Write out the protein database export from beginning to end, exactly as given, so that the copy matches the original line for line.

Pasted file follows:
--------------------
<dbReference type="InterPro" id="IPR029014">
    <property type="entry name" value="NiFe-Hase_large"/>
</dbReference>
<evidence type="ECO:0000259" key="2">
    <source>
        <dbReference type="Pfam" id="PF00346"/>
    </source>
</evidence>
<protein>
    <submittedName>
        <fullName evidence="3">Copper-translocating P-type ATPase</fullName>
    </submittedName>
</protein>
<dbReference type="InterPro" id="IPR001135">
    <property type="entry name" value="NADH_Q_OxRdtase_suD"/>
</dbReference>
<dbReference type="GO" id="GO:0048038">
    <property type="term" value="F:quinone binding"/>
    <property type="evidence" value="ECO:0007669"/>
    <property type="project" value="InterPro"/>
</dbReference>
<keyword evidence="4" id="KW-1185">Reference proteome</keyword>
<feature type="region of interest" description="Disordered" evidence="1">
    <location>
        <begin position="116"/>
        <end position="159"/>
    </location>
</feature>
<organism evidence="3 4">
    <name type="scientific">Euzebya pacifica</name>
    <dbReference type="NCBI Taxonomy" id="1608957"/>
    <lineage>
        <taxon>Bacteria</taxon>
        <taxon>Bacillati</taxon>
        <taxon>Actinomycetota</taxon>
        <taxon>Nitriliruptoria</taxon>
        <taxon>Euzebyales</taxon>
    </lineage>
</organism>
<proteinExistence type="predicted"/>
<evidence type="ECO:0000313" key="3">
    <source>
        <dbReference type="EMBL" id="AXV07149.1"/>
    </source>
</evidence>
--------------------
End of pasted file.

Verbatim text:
<dbReference type="InterPro" id="IPR029014">
    <property type="entry name" value="NiFe-Hase_large"/>
</dbReference>
<evidence type="ECO:0000259" key="2">
    <source>
        <dbReference type="Pfam" id="PF00346"/>
    </source>
</evidence>
<protein>
    <submittedName>
        <fullName evidence="3">Copper-translocating P-type ATPase</fullName>
    </submittedName>
</protein>
<dbReference type="InterPro" id="IPR001135">
    <property type="entry name" value="NADH_Q_OxRdtase_suD"/>
</dbReference>
<dbReference type="GO" id="GO:0048038">
    <property type="term" value="F:quinone binding"/>
    <property type="evidence" value="ECO:0007669"/>
    <property type="project" value="InterPro"/>
</dbReference>
<keyword evidence="4" id="KW-1185">Reference proteome</keyword>
<feature type="region of interest" description="Disordered" evidence="1">
    <location>
        <begin position="116"/>
        <end position="159"/>
    </location>
</feature>
<organism evidence="3 4">
    <name type="scientific">Euzebya pacifica</name>
    <dbReference type="NCBI Taxonomy" id="1608957"/>
    <lineage>
        <taxon>Bacteria</taxon>
        <taxon>Bacillati</taxon>
        <taxon>Actinomycetota</taxon>
        <taxon>Nitriliruptoria</taxon>
        <taxon>Euzebyales</taxon>
    </lineage>
</organism>
<proteinExistence type="predicted"/>
<evidence type="ECO:0000313" key="3">
    <source>
        <dbReference type="EMBL" id="AXV07149.1"/>
    </source>
</evidence>